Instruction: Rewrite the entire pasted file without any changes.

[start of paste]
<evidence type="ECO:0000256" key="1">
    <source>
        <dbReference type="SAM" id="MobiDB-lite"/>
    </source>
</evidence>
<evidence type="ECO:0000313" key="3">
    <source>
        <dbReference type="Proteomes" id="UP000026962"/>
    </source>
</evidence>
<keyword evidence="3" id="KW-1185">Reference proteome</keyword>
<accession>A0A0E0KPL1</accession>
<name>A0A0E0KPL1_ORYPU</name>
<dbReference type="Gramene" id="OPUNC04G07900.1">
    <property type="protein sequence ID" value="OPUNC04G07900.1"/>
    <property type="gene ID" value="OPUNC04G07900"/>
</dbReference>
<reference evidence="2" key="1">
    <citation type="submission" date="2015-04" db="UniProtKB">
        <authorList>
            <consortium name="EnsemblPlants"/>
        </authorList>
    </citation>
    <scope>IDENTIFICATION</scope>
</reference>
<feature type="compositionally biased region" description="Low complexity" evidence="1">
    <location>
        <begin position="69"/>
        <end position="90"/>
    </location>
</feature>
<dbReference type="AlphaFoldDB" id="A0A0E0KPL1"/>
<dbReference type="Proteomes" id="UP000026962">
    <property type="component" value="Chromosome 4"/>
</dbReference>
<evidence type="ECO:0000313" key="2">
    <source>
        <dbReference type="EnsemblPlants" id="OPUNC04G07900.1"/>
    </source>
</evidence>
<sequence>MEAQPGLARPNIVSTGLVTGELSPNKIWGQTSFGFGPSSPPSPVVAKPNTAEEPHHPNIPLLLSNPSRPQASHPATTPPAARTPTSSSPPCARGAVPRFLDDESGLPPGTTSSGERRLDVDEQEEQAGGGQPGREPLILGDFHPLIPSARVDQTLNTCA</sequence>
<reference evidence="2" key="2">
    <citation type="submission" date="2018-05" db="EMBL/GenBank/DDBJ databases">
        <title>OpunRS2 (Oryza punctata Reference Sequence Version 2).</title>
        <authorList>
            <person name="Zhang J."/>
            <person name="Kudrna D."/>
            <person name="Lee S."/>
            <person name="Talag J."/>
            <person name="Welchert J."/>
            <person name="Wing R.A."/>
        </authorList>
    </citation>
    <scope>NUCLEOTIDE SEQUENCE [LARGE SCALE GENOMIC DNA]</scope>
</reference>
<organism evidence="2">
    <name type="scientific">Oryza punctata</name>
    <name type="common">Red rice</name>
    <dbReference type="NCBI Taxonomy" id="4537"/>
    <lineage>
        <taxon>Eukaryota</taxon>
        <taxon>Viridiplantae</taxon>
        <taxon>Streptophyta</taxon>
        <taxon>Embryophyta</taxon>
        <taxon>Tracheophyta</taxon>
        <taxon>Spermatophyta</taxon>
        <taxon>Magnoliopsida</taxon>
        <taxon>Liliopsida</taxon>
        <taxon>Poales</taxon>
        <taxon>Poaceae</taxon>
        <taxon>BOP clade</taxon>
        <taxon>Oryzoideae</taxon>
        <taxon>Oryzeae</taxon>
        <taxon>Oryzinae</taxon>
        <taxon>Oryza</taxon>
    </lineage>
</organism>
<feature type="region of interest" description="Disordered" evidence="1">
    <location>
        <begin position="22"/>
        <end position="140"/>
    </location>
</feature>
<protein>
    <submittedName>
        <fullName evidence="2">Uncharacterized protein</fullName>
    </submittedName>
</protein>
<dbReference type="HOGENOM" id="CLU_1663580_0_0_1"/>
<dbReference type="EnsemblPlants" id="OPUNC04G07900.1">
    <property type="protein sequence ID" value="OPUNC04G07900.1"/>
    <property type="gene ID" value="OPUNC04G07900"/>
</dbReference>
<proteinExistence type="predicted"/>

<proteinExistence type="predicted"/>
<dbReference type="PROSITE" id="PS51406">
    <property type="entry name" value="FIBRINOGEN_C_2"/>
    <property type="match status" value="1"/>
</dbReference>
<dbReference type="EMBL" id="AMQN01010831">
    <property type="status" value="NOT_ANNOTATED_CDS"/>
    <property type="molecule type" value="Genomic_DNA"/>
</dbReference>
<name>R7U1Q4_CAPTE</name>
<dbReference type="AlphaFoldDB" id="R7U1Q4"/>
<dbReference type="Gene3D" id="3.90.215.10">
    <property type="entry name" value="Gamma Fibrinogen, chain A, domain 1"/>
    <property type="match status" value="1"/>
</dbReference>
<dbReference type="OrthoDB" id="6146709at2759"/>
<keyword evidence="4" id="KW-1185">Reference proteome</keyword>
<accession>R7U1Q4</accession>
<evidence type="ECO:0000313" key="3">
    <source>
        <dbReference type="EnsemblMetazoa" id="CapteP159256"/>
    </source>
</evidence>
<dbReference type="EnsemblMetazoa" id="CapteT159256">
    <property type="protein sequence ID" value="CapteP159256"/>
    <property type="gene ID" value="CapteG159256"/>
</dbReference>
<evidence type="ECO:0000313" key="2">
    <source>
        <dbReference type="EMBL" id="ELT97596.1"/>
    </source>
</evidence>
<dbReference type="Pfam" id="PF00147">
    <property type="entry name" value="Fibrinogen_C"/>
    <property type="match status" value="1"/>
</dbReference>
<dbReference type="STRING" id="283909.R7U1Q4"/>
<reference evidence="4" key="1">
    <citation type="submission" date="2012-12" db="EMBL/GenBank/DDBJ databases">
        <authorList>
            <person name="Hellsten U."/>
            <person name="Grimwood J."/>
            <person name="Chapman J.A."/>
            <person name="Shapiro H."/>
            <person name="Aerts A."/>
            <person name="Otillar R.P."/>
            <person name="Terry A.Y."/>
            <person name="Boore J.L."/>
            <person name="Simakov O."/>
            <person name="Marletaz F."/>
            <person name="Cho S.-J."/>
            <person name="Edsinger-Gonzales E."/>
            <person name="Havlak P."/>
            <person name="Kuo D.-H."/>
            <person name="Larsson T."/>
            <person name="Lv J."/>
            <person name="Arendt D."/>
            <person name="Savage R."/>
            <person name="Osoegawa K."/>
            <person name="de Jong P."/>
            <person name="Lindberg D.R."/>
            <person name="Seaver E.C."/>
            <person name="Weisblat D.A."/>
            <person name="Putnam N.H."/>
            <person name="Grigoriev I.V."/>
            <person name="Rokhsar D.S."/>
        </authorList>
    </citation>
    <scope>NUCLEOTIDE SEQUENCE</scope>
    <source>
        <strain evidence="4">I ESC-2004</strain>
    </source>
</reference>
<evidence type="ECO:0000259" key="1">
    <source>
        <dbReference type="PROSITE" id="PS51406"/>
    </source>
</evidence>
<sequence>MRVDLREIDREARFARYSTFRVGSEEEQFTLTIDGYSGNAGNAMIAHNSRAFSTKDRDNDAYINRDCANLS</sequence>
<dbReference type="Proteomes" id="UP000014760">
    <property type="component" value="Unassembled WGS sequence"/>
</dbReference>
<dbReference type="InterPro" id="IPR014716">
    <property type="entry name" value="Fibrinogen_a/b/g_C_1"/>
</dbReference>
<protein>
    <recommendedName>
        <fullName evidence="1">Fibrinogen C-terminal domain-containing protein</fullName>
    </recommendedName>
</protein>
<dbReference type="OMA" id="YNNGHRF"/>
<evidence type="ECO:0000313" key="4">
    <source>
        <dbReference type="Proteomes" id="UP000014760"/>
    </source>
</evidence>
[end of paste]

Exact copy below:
<evidence type="ECO:0000256" key="1">
    <source>
        <dbReference type="SAM" id="MobiDB-lite"/>
    </source>
</evidence>
<evidence type="ECO:0000313" key="3">
    <source>
        <dbReference type="Proteomes" id="UP000026962"/>
    </source>
</evidence>
<keyword evidence="3" id="KW-1185">Reference proteome</keyword>
<accession>A0A0E0KPL1</accession>
<name>A0A0E0KPL1_ORYPU</name>
<dbReference type="Gramene" id="OPUNC04G07900.1">
    <property type="protein sequence ID" value="OPUNC04G07900.1"/>
    <property type="gene ID" value="OPUNC04G07900"/>
</dbReference>
<reference evidence="2" key="1">
    <citation type="submission" date="2015-04" db="UniProtKB">
        <authorList>
            <consortium name="EnsemblPlants"/>
        </authorList>
    </citation>
    <scope>IDENTIFICATION</scope>
</reference>
<feature type="compositionally biased region" description="Low complexity" evidence="1">
    <location>
        <begin position="69"/>
        <end position="90"/>
    </location>
</feature>
<dbReference type="AlphaFoldDB" id="A0A0E0KPL1"/>
<dbReference type="Proteomes" id="UP000026962">
    <property type="component" value="Chromosome 4"/>
</dbReference>
<evidence type="ECO:0000313" key="2">
    <source>
        <dbReference type="EnsemblPlants" id="OPUNC04G07900.1"/>
    </source>
</evidence>
<sequence>MEAQPGLARPNIVSTGLVTGELSPNKIWGQTSFGFGPSSPPSPVVAKPNTAEEPHHPNIPLLLSNPSRPQASHPATTPPAARTPTSSSPPCARGAVPRFLDDESGLPPGTTSSGERRLDVDEQEEQAGGGQPGREPLILGDFHPLIPSARVDQTLNTCA</sequence>
<reference evidence="2" key="2">
    <citation type="submission" date="2018-05" db="EMBL/GenBank/DDBJ databases">
        <title>OpunRS2 (Oryza punctata Reference Sequence Version 2).</title>
        <authorList>
            <person name="Zhang J."/>
            <person name="Kudrna D."/>
            <person name="Lee S."/>
            <person name="Talag J."/>
            <person name="Welchert J."/>
            <person name="Wing R.A."/>
        </authorList>
    </citation>
    <scope>NUCLEOTIDE SEQUENCE [LARGE SCALE GENOMIC DNA]</scope>
</reference>
<organism evidence="2">
    <name type="scientific">Oryza punctata</name>
    <name type="common">Red rice</name>
    <dbReference type="NCBI Taxonomy" id="4537"/>
    <lineage>
        <taxon>Eukaryota</taxon>
        <taxon>Viridiplantae</taxon>
        <taxon>Streptophyta</taxon>
        <taxon>Embryophyta</taxon>
        <taxon>Tracheophyta</taxon>
        <taxon>Spermatophyta</taxon>
        <taxon>Magnoliopsida</taxon>
        <taxon>Liliopsida</taxon>
        <taxon>Poales</taxon>
        <taxon>Poaceae</taxon>
        <taxon>BOP clade</taxon>
        <taxon>Oryzoideae</taxon>
        <taxon>Oryzeae</taxon>
        <taxon>Oryzinae</taxon>
        <taxon>Oryza</taxon>
    </lineage>
</organism>
<feature type="region of interest" description="Disordered" evidence="1">
    <location>
        <begin position="22"/>
        <end position="140"/>
    </location>
</feature>
<protein>
    <submittedName>
        <fullName evidence="2">Uncharacterized protein</fullName>
    </submittedName>
</protein>
<dbReference type="HOGENOM" id="CLU_1663580_0_0_1"/>
<dbReference type="EnsemblPlants" id="OPUNC04G07900.1">
    <property type="protein sequence ID" value="OPUNC04G07900.1"/>
    <property type="gene ID" value="OPUNC04G07900"/>
</dbReference>
<proteinExistence type="predicted"/>

<proteinExistence type="predicted"/>
<dbReference type="PROSITE" id="PS51406">
    <property type="entry name" value="FIBRINOGEN_C_2"/>
    <property type="match status" value="1"/>
</dbReference>
<dbReference type="EMBL" id="AMQN01010831">
    <property type="status" value="NOT_ANNOTATED_CDS"/>
    <property type="molecule type" value="Genomic_DNA"/>
</dbReference>
<name>R7U1Q4_CAPTE</name>
<dbReference type="AlphaFoldDB" id="R7U1Q4"/>
<dbReference type="Gene3D" id="3.90.215.10">
    <property type="entry name" value="Gamma Fibrinogen, chain A, domain 1"/>
    <property type="match status" value="1"/>
</dbReference>
<dbReference type="OrthoDB" id="6146709at2759"/>
<keyword evidence="4" id="KW-1185">Reference proteome</keyword>
<accession>R7U1Q4</accession>
<evidence type="ECO:0000313" key="3">
    <source>
        <dbReference type="EnsemblMetazoa" id="CapteP159256"/>
    </source>
</evidence>
<dbReference type="EnsemblMetazoa" id="CapteT159256">
    <property type="protein sequence ID" value="CapteP159256"/>
    <property type="gene ID" value="CapteG159256"/>
</dbReference>
<evidence type="ECO:0000313" key="2">
    <source>
        <dbReference type="EMBL" id="ELT97596.1"/>
    </source>
</evidence>
<dbReference type="Pfam" id="PF00147">
    <property type="entry name" value="Fibrinogen_C"/>
    <property type="match status" value="1"/>
</dbReference>
<dbReference type="STRING" id="283909.R7U1Q4"/>
<reference evidence="4" key="1">
    <citation type="submission" date="2012-12" db="EMBL/GenBank/DDBJ databases">
        <authorList>
            <person name="Hellsten U."/>
            <person name="Grimwood J."/>
            <person name="Chapman J.A."/>
            <person name="Shapiro H."/>
            <person name="Aerts A."/>
            <person name="Otillar R.P."/>
            <person name="Terry A.Y."/>
            <person name="Boore J.L."/>
            <person name="Simakov O."/>
            <person name="Marletaz F."/>
            <person name="Cho S.-J."/>
            <person name="Edsinger-Gonzales E."/>
            <person name="Havlak P."/>
            <person name="Kuo D.-H."/>
            <person name="Larsson T."/>
            <person name="Lv J."/>
            <person name="Arendt D."/>
            <person name="Savage R."/>
            <person name="Osoegawa K."/>
            <person name="de Jong P."/>
            <person name="Lindberg D.R."/>
            <person name="Seaver E.C."/>
            <person name="Weisblat D.A."/>
            <person name="Putnam N.H."/>
            <person name="Grigoriev I.V."/>
            <person name="Rokhsar D.S."/>
        </authorList>
    </citation>
    <scope>NUCLEOTIDE SEQUENCE</scope>
    <source>
        <strain evidence="4">I ESC-2004</strain>
    </source>
</reference>
<evidence type="ECO:0000259" key="1">
    <source>
        <dbReference type="PROSITE" id="PS51406"/>
    </source>
</evidence>
<sequence>MRVDLREIDREARFARYSTFRVGSEEEQFTLTIDGYSGNAGNAMIAHNSRAFSTKDRDNDAYINRDCANLS</sequence>
<dbReference type="Proteomes" id="UP000014760">
    <property type="component" value="Unassembled WGS sequence"/>
</dbReference>
<dbReference type="InterPro" id="IPR014716">
    <property type="entry name" value="Fibrinogen_a/b/g_C_1"/>
</dbReference>
<protein>
    <recommendedName>
        <fullName evidence="1">Fibrinogen C-terminal domain-containing protein</fullName>
    </recommendedName>
</protein>
<dbReference type="OMA" id="YNNGHRF"/>
<evidence type="ECO:0000313" key="4">
    <source>
        <dbReference type="Proteomes" id="UP000014760"/>
    </source>
</evidence>